I’m a lifetime Bruin (birth, preschool, bachelor’s, Master’s, doctorate and currently teaching) so the title of this post doesn’t come easy.  I couldn’t bring myself to write “I Heart USC” because of the history:  Rodney Peete running down a certain UCLA football victory or Trojan guard Harold Miner punking the Don MacLean-led Bruins.  My own son Jake wore cardinal and gold braces just to piss me off. Despite the fact I’ve sat on the USC Sea Grant Advisory Board for over a decade, I hate that white horse almost as much as I hate the Trojan fight song.

All of that changed last Saturday.  The Santa Monica High School Vikings (they wear blue and gold and use the UCLA fight song as their own) competed in the Surf Bowl, the L.A.-Orange County competition of NOAA’s regional Ocean Sciences Bowl.  As always, USC and JPL hosted the battle of the aqua-nerds.  Last year, USC played host to another heart-wrenching defeat that shattered the Gold family: Arcadia (clad in cardinal and gold) beat Samohi on the last question of the tourney at the buzzer.  A half-court three-pointer cost Samo a trip to St. Pete, Florida.

This year was different.

Continue reading

Tough Parenting

Santa Monica High School competed admirably Saturday at the National Ocean Science Bowl Regionals at USC. They learned some life lessons during an exhausting day, and so did I.

The team, led by fellow Bruin alum and biology teacher Ingo Gaida, has a history of success in the event, including a national championship and a top five placing. The regional, run by USC and JPL, included schools from Los Angeles and Orange counties. My son Zack serves as  the marine biology expert on the team so I decided to watch my fellow ocean nerds in action. The grueling competition started at 8 a.m. and didn’t finish until after 6 p.m. Samohi played about ten 45-minute matches before the final outcome. I have a chronic heart condition, atrial fibrillation, and the contest put my ticker to the test.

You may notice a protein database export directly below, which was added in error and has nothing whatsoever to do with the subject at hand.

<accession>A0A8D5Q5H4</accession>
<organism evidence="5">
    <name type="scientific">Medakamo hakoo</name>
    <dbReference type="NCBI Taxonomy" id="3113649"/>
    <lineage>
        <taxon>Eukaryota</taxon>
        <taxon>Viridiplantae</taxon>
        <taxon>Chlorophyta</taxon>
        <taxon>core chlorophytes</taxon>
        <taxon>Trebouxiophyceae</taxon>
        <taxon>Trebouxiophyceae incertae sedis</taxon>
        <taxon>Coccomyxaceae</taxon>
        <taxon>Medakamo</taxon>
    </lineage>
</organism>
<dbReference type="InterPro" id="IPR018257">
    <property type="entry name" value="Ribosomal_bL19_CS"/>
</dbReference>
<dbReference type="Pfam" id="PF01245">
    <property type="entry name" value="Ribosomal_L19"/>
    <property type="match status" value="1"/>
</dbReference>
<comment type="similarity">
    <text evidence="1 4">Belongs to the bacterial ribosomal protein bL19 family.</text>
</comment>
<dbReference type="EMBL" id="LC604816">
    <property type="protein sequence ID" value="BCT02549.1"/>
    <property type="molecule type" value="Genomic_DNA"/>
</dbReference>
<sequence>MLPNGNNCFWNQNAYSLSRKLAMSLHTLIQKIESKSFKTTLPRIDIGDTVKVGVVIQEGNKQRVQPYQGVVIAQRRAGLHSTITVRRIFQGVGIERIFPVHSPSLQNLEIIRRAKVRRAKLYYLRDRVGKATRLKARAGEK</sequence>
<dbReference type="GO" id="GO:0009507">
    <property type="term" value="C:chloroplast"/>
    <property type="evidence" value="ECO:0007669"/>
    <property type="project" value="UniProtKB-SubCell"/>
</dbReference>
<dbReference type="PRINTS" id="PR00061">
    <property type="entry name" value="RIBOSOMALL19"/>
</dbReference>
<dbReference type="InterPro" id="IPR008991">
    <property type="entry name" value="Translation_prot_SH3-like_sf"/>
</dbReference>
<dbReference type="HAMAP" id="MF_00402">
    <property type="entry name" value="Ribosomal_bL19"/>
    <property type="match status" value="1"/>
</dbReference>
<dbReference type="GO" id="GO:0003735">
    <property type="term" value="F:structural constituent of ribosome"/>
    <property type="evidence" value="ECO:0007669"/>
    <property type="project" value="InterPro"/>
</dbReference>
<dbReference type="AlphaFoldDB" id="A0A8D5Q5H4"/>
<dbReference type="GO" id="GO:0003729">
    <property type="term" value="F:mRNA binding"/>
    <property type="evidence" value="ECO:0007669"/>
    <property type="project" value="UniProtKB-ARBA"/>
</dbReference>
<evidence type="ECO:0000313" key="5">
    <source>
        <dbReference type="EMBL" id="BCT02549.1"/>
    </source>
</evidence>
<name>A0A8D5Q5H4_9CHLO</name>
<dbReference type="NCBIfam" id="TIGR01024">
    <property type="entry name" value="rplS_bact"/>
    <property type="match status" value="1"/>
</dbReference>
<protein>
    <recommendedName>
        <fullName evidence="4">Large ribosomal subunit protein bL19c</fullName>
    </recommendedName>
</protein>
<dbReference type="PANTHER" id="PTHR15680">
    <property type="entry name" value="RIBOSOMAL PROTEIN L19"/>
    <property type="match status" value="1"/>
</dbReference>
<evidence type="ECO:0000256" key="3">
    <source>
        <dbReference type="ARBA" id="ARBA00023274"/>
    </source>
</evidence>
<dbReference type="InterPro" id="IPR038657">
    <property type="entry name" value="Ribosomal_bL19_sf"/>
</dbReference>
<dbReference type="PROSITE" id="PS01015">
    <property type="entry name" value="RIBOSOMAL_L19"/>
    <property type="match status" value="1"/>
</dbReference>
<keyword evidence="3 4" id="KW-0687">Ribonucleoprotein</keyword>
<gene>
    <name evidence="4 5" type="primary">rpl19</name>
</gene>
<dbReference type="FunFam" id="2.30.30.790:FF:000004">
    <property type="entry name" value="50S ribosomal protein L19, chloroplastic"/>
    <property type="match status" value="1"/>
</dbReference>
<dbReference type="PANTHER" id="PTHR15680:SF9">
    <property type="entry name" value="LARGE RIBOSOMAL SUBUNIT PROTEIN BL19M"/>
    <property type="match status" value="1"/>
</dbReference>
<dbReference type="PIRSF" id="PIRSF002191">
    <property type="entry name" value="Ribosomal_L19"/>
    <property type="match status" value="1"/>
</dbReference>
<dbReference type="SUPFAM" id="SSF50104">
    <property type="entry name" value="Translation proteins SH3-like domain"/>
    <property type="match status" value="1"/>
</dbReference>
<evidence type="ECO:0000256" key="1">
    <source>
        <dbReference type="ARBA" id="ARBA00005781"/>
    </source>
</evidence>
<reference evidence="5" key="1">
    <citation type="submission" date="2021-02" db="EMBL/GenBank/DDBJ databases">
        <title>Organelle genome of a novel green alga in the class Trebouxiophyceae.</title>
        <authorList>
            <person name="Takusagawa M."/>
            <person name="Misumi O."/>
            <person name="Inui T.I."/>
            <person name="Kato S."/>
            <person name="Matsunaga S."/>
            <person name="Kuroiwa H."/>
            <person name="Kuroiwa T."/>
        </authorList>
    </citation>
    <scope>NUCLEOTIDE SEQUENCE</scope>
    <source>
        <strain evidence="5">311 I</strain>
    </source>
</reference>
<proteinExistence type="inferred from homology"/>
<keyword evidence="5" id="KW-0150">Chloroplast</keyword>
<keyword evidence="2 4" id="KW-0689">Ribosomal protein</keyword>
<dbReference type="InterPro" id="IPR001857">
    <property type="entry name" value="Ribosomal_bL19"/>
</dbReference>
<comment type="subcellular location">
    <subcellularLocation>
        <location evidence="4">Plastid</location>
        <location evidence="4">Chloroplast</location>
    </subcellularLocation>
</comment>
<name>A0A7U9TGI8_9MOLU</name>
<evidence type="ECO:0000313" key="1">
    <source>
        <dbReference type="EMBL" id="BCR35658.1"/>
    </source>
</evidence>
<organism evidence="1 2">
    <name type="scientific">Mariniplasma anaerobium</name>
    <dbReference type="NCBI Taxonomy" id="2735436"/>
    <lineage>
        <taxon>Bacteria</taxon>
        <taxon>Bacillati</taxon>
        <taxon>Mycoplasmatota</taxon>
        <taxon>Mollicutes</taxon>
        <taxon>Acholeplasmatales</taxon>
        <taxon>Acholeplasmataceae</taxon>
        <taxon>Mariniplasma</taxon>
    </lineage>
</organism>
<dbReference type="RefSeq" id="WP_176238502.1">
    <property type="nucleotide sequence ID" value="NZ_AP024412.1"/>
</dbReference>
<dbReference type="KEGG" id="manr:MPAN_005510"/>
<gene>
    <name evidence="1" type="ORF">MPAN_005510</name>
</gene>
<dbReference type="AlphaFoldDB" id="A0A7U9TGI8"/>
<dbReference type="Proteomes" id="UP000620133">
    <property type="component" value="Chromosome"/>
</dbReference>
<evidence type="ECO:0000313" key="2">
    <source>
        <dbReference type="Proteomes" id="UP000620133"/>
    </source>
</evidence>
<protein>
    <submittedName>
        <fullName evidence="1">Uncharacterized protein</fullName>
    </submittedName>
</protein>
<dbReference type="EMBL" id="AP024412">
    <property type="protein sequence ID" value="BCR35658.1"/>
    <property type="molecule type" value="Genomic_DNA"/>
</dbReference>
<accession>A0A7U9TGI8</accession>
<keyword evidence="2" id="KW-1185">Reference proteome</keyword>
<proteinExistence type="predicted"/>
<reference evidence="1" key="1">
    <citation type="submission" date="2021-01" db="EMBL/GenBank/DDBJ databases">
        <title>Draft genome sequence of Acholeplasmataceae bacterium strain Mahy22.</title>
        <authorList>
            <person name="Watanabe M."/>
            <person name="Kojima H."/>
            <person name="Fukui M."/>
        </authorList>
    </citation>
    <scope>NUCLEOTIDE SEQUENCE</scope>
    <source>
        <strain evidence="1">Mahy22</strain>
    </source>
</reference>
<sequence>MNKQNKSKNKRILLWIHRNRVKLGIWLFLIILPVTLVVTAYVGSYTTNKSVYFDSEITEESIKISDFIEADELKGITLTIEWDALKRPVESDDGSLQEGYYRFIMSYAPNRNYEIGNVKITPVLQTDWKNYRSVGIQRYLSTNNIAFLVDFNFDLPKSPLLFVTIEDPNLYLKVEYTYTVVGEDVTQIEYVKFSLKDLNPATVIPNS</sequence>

Samo’s team, made up of senior Sky Crane and three juniors including my son, Dana Ritchie and Madeline Youngs, won its first seven games easily before running in to Arcadia High’s team. Those brainiacs squeaked by Samo by seven points. Because it was a double elimination tourney, Samo still had a chance. The kids won another game before facing their arch-nemesis again. This time Samo beat Arcadia setting up a winner-take-all final game. The champs would get a free trip to Florida to compete in nationals.

I’m a huge sports fan, a homer that suffers with every Lakers, Dodgers and Bruins loss. (Don’t get me going on the current Lake Show roadie — a roadie with No D!) I couldn’t even watch the final game because of the pressure. I couldn’t even imagine how the 16- and 17-year old kids felt.

Continue reading

Rethinking Our Future

img_44871Last Sunday on the Santa Monica Promenade, the students from Santa Monica High School’s Team Marine unveiled their opus to the global marine debris crisis: REthink.  The 7′ x 21′ art installation contains 34,727 bottle caps and includes a wide variety of marine life species made of the plastic tops. Think of a Rose Parade float, but one made of trash that doesn’t degrade in the marine environment after a millennium.

The students chose the “Rethink” theme to emphasize that solving the marine debris crisis involves simple personal choices.

Continue reading